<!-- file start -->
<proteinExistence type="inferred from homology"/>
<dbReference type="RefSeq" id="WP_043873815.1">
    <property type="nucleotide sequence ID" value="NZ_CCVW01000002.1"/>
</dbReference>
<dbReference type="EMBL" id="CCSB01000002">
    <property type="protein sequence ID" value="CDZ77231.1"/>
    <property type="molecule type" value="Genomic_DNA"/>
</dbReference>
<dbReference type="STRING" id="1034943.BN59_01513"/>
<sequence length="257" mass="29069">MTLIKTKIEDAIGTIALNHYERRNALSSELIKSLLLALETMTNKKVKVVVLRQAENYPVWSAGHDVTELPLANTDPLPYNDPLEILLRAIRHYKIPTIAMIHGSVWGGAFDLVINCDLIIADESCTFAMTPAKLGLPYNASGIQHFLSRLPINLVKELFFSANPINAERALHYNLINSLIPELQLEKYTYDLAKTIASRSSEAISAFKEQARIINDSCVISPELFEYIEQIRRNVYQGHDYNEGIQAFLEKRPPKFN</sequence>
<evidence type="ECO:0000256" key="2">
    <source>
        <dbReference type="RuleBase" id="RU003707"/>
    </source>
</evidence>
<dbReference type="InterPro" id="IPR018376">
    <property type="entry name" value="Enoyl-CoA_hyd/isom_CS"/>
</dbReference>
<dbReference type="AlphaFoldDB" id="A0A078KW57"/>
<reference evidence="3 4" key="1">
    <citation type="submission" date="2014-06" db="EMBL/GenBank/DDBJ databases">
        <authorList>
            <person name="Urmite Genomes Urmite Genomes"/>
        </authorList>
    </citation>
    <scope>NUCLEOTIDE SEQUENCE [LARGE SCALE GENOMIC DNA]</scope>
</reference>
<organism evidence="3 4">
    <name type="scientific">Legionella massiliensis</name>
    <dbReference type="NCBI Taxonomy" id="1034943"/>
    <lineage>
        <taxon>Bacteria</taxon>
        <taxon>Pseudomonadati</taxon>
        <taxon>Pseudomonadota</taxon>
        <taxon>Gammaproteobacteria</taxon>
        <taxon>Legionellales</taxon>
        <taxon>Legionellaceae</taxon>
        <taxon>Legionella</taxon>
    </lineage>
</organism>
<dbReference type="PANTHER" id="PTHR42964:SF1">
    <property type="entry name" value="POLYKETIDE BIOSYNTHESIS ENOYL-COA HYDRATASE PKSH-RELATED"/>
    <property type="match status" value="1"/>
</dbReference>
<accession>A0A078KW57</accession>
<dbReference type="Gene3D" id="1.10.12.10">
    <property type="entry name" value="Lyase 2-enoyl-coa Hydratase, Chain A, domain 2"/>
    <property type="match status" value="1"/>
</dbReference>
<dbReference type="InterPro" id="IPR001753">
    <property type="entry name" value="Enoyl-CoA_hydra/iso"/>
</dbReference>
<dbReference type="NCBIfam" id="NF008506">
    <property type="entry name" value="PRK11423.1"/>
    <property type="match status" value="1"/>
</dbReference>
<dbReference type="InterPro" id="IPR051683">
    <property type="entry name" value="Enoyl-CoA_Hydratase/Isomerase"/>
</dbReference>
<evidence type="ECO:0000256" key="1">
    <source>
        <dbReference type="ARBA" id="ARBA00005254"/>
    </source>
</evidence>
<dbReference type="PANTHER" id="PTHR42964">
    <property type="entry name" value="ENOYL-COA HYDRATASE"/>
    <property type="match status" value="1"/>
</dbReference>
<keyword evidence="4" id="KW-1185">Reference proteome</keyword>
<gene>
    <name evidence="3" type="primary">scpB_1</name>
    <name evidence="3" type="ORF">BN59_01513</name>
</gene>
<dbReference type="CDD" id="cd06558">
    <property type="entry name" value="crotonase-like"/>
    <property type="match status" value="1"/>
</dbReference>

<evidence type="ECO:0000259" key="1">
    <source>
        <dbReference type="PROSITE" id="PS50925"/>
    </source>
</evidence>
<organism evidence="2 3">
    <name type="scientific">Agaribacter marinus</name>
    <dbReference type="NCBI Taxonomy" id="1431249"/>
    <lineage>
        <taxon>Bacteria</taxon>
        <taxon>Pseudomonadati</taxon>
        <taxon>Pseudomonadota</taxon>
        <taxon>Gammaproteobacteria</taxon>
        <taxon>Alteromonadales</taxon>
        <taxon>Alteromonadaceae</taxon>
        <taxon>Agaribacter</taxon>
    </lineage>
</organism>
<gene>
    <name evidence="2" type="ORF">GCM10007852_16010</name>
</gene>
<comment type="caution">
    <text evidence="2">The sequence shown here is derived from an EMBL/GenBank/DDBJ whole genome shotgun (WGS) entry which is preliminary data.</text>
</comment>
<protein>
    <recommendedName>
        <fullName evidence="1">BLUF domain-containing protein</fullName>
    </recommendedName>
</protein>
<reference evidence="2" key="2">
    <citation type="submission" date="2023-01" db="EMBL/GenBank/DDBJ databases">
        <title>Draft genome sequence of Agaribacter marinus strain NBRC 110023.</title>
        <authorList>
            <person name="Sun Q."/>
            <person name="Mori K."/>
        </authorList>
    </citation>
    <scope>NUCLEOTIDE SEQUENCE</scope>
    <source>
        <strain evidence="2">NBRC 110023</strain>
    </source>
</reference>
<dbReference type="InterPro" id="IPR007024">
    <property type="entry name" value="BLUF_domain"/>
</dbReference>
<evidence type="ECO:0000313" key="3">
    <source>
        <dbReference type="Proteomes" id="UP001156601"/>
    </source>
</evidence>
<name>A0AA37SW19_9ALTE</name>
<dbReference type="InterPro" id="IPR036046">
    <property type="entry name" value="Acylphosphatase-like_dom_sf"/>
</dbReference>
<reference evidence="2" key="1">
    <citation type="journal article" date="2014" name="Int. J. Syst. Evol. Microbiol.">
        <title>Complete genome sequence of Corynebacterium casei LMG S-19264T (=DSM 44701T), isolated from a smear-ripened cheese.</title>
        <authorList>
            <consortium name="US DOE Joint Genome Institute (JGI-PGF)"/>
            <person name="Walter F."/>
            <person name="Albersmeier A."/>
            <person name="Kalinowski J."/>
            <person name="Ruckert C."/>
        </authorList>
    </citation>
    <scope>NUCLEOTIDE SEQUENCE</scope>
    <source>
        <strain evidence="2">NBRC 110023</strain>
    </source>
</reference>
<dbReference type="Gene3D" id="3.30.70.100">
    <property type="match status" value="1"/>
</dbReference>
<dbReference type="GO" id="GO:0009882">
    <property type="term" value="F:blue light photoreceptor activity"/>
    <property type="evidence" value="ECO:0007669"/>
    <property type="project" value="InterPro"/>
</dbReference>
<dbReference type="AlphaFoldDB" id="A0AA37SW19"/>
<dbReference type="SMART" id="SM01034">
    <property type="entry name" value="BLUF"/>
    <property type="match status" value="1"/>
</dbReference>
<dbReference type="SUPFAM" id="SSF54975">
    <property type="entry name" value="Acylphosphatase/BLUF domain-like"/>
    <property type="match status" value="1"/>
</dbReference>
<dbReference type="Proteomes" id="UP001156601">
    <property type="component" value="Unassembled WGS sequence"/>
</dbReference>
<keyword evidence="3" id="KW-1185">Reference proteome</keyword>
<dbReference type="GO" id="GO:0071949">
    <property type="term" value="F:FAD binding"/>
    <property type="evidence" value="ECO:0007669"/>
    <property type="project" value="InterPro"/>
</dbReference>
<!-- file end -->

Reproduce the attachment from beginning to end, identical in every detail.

<proteinExistence type="inferred from homology"/>
<dbReference type="RefSeq" id="WP_043873815.1">
    <property type="nucleotide sequence ID" value="NZ_CCVW01000002.1"/>
</dbReference>
<dbReference type="EMBL" id="CCSB01000002">
    <property type="protein sequence ID" value="CDZ77231.1"/>
    <property type="molecule type" value="Genomic_DNA"/>
</dbReference>
<dbReference type="STRING" id="1034943.BN59_01513"/>
<sequence length="257" mass="29069">MTLIKTKIEDAIGTIALNHYERRNALSSELIKSLLLALETMTNKKVKVVVLRQAENYPVWSAGHDVTELPLANTDPLPYNDPLEILLRAIRHYKIPTIAMIHGSVWGGAFDLVINCDLIIADESCTFAMTPAKLGLPYNASGIQHFLSRLPINLVKELFFSANPINAERALHYNLINSLIPELQLEKYTYDLAKTIASRSSEAISAFKEQARIINDSCVISPELFEYIEQIRRNVYQGHDYNEGIQAFLEKRPPKFN</sequence>
<evidence type="ECO:0000256" key="2">
    <source>
        <dbReference type="RuleBase" id="RU003707"/>
    </source>
</evidence>
<dbReference type="InterPro" id="IPR018376">
    <property type="entry name" value="Enoyl-CoA_hyd/isom_CS"/>
</dbReference>
<dbReference type="AlphaFoldDB" id="A0A078KW57"/>
<reference evidence="3 4" key="1">
    <citation type="submission" date="2014-06" db="EMBL/GenBank/DDBJ databases">
        <authorList>
            <person name="Urmite Genomes Urmite Genomes"/>
        </authorList>
    </citation>
    <scope>NUCLEOTIDE SEQUENCE [LARGE SCALE GENOMIC DNA]</scope>
</reference>
<organism evidence="3 4">
    <name type="scientific">Legionella massiliensis</name>
    <dbReference type="NCBI Taxonomy" id="1034943"/>
    <lineage>
        <taxon>Bacteria</taxon>
        <taxon>Pseudomonadati</taxon>
        <taxon>Pseudomonadota</taxon>
        <taxon>Gammaproteobacteria</taxon>
        <taxon>Legionellales</taxon>
        <taxon>Legionellaceae</taxon>
        <taxon>Legionella</taxon>
    </lineage>
</organism>
<dbReference type="PANTHER" id="PTHR42964:SF1">
    <property type="entry name" value="POLYKETIDE BIOSYNTHESIS ENOYL-COA HYDRATASE PKSH-RELATED"/>
    <property type="match status" value="1"/>
</dbReference>
<accession>A0A078KW57</accession>
<dbReference type="Gene3D" id="1.10.12.10">
    <property type="entry name" value="Lyase 2-enoyl-coa Hydratase, Chain A, domain 2"/>
    <property type="match status" value="1"/>
</dbReference>
<dbReference type="InterPro" id="IPR001753">
    <property type="entry name" value="Enoyl-CoA_hydra/iso"/>
</dbReference>
<dbReference type="NCBIfam" id="NF008506">
    <property type="entry name" value="PRK11423.1"/>
    <property type="match status" value="1"/>
</dbReference>
<dbReference type="InterPro" id="IPR051683">
    <property type="entry name" value="Enoyl-CoA_Hydratase/Isomerase"/>
</dbReference>
<evidence type="ECO:0000256" key="1">
    <source>
        <dbReference type="ARBA" id="ARBA00005254"/>
    </source>
</evidence>
<dbReference type="PANTHER" id="PTHR42964">
    <property type="entry name" value="ENOYL-COA HYDRATASE"/>
    <property type="match status" value="1"/>
</dbReference>
<keyword evidence="4" id="KW-1185">Reference proteome</keyword>
<gene>
    <name evidence="3" type="primary">scpB_1</name>
    <name evidence="3" type="ORF">BN59_01513</name>
</gene>
<dbReference type="CDD" id="cd06558">
    <property type="entry name" value="crotonase-like"/>
    <property type="match status" value="1"/>
</dbReference>

<evidence type="ECO:0000259" key="1">
    <source>
        <dbReference type="PROSITE" id="PS50925"/>
    </source>
</evidence>
<organism evidence="2 3">
    <name type="scientific">Agaribacter marinus</name>
    <dbReference type="NCBI Taxonomy" id="1431249"/>
    <lineage>
        <taxon>Bacteria</taxon>
        <taxon>Pseudomonadati</taxon>
        <taxon>Pseudomonadota</taxon>
        <taxon>Gammaproteobacteria</taxon>
        <taxon>Alteromonadales</taxon>
        <taxon>Alteromonadaceae</taxon>
        <taxon>Agaribacter</taxon>
    </lineage>
</organism>
<gene>
    <name evidence="2" type="ORF">GCM10007852_16010</name>
</gene>
<comment type="caution">
    <text evidence="2">The sequence shown here is derived from an EMBL/GenBank/DDBJ whole genome shotgun (WGS) entry which is preliminary data.</text>
</comment>
<protein>
    <recommendedName>
        <fullName evidence="1">BLUF domain-containing protein</fullName>
    </recommendedName>
</protein>
<reference evidence="2" key="2">
    <citation type="submission" date="2023-01" db="EMBL/GenBank/DDBJ databases">
        <title>Draft genome sequence of Agaribacter marinus strain NBRC 110023.</title>
        <authorList>
            <person name="Sun Q."/>
            <person name="Mori K."/>
        </authorList>
    </citation>
    <scope>NUCLEOTIDE SEQUENCE</scope>
    <source>
        <strain evidence="2">NBRC 110023</strain>
    </source>
</reference>
<dbReference type="InterPro" id="IPR007024">
    <property type="entry name" value="BLUF_domain"/>
</dbReference>
<evidence type="ECO:0000313" key="3">
    <source>
        <dbReference type="Proteomes" id="UP001156601"/>
    </source>
</evidence>
<name>A0AA37SW19_9ALTE</name>
<dbReference type="InterPro" id="IPR036046">
    <property type="entry name" value="Acylphosphatase-like_dom_sf"/>
</dbReference>
<reference evidence="2" key="1">
    <citation type="journal article" date="2014" name="Int. J. Syst. Evol. Microbiol.">
        <title>Complete genome sequence of Corynebacterium casei LMG S-19264T (=DSM 44701T), isolated from a smear-ripened cheese.</title>
        <authorList>
            <consortium name="US DOE Joint Genome Institute (JGI-PGF)"/>
            <person name="Walter F."/>
            <person name="Albersmeier A."/>
            <person name="Kalinowski J."/>
            <person name="Ruckert C."/>
        </authorList>
    </citation>
    <scope>NUCLEOTIDE SEQUENCE</scope>
    <source>
        <strain evidence="2">NBRC 110023</strain>
    </source>
</reference>
<dbReference type="Gene3D" id="3.30.70.100">
    <property type="match status" value="1"/>
</dbReference>
<dbReference type="GO" id="GO:0009882">
    <property type="term" value="F:blue light photoreceptor activity"/>
    <property type="evidence" value="ECO:0007669"/>
    <property type="project" value="InterPro"/>
</dbReference>
<dbReference type="AlphaFoldDB" id="A0AA37SW19"/>
<dbReference type="SMART" id="SM01034">
    <property type="entry name" value="BLUF"/>
    <property type="match status" value="1"/>
</dbReference>
<dbReference type="SUPFAM" id="SSF54975">
    <property type="entry name" value="Acylphosphatase/BLUF domain-like"/>
    <property type="match status" value="1"/>
</dbReference>
<dbReference type="Proteomes" id="UP001156601">
    <property type="component" value="Unassembled WGS sequence"/>
</dbReference>
<keyword evidence="3" id="KW-1185">Reference proteome</keyword>
<dbReference type="GO" id="GO:0071949">
    <property type="term" value="F:FAD binding"/>
    <property type="evidence" value="ECO:0007669"/>
    <property type="project" value="InterPro"/>
</dbReference>